Friday Links: Political Dissent in Arabic Literature, New (Revolutionary) Poetry in Translation, More

If you’re in Cambridge: Voices of Political Dissent in Arabic Literature

Culture Minister and author Bensalem Himmich

If you’re near Harvard on the afternoon of March 9, do stop by their Weil Hall to hear William Granara, Nevenka Korica, Allison Blecker, and Benjamin Smith speak about literature and political dissent.

Granara will focus on the Saudi novel, Korica on poetry, Blecker on Khaled al-Khamissi’s Taxi (translated into English by Jonathan Wright), and Smith on “Moroccan Voices of Dissent from Bensalem Himmich’s My Oppressor.” The latter discussion will perhaps be complicated by the fact that Himmich is now part of the Moroccan government—its Minister of Culture—and is not, in that capacity, particularly beloved by Moroccan writers, who boycotted this year’s Casablanca Book Fair in protest of his office’s policies.

New al-Qasim Poem in Translation: ‘The End of a Discussion with a Prison-guard’

Samih al-Qasim

A.Z. Foreman has translated a new poem by Palestinian poet Samih al-Qasim: “The End of a Discussion with a Prison-guard.” (Not quite sure why he hyphenates prison guard, but there you are.)

You can read a few other translations of al-Qasim’s work here, as well as others by Foreman, and you can watch an interview with al-Qasim on “The NewsHour with Jim Lehrer” if you’re so inclined.

Also, Nazih Kassis has translated a collection of al-Qasim’s poems titled Sadder than Water: New & Selected Poems.

And, after all that, the poem:

The End of a Discussion With a Prison-guard

by Samih Al-Qasim
translated by A.Z. Foreman

Through the eyehole of this little cell of mine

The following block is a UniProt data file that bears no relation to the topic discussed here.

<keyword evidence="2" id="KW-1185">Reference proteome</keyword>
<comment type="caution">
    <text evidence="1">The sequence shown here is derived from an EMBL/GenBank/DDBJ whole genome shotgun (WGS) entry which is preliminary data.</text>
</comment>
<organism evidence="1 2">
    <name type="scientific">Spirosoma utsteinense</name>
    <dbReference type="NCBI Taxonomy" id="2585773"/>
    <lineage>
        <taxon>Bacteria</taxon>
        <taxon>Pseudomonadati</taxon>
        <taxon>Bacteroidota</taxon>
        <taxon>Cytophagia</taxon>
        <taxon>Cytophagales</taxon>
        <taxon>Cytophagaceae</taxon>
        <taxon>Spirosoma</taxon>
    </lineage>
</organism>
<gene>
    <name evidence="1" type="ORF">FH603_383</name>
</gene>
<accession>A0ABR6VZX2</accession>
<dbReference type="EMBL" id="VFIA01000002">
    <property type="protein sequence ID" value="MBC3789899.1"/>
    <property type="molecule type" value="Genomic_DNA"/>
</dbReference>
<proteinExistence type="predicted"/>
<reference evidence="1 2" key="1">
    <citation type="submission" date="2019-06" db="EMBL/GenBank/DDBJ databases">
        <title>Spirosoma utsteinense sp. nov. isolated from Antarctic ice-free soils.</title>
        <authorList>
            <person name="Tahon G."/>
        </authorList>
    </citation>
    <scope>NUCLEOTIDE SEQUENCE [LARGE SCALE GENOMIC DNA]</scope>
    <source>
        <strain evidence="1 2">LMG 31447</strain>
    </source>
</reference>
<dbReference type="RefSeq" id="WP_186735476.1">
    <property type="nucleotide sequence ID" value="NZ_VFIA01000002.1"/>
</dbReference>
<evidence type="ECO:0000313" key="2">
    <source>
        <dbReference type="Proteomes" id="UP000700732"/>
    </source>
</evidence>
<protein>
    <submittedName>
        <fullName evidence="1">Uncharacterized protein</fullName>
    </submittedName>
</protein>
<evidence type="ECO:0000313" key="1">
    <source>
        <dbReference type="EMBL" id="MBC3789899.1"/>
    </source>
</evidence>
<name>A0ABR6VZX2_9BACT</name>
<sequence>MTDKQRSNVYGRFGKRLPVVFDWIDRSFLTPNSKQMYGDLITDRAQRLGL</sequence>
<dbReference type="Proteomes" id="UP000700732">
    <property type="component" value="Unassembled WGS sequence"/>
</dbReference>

I can see the trees all smiling at me,
The rooftops crowded with my family,
The windows breaking into tears for me
And prayers for me.
Through the eyehole of this little cell of mine
I see your bigger cell just fine.

To read the Arabic original and argue over the translation, visit Foreman’s website.

Two poems of the Libyan Revolution

Over at Jabal al-Lughat, Lameen Souag has posted—with commentary—two poems of the revolution, one in Berber and the other in Arabic.

The first is quite short:

Patience for the time
And hope for the future of the people
And he who is thirsty shall drink his fill!

Time to Re-Read Season of Migration to the North?

Palestinian author Raja Shehadeh argues, in The Independent, that we are in a post-colonial moment, similar to the one that inspired Salih’s classic novel.

Project on Qatar’s oral heritage gets grant to produce graphic novel

The Gulf Times reports that the project “Orality to Image: Traditional Qatari Narratives and Visual Media” has been awarded a grant to adapt cross-generational oral narratives into a graphic novel. Sounds cool.

Sheikh Zayed awards are out: Egyptian Afaf Tabbalah wins children’s book award

Afaf Tabbalah

This year, the Sheikh Zayed committee did not give out awards for young author, fine arts, publishing and distribution or “best technology in the field of culture” awards. The committee stated that none of the nominations for the award met the judges’ standards.

Most of the other awards were for critical works, but Tabbalah also won for her YA novel البيت والنخلة, or The House and The Palm.

Read more on Read Kutub Kids: عفاف طبالة Wins Sheikh Zayed Award for البيت والنخلة!

Arabic and Hebrew: The politics of literary translation

Over at Publishing Perspectives, Olivia Snaije takes an interesting and in-depth look at translation between the Hebrew and the Arabic.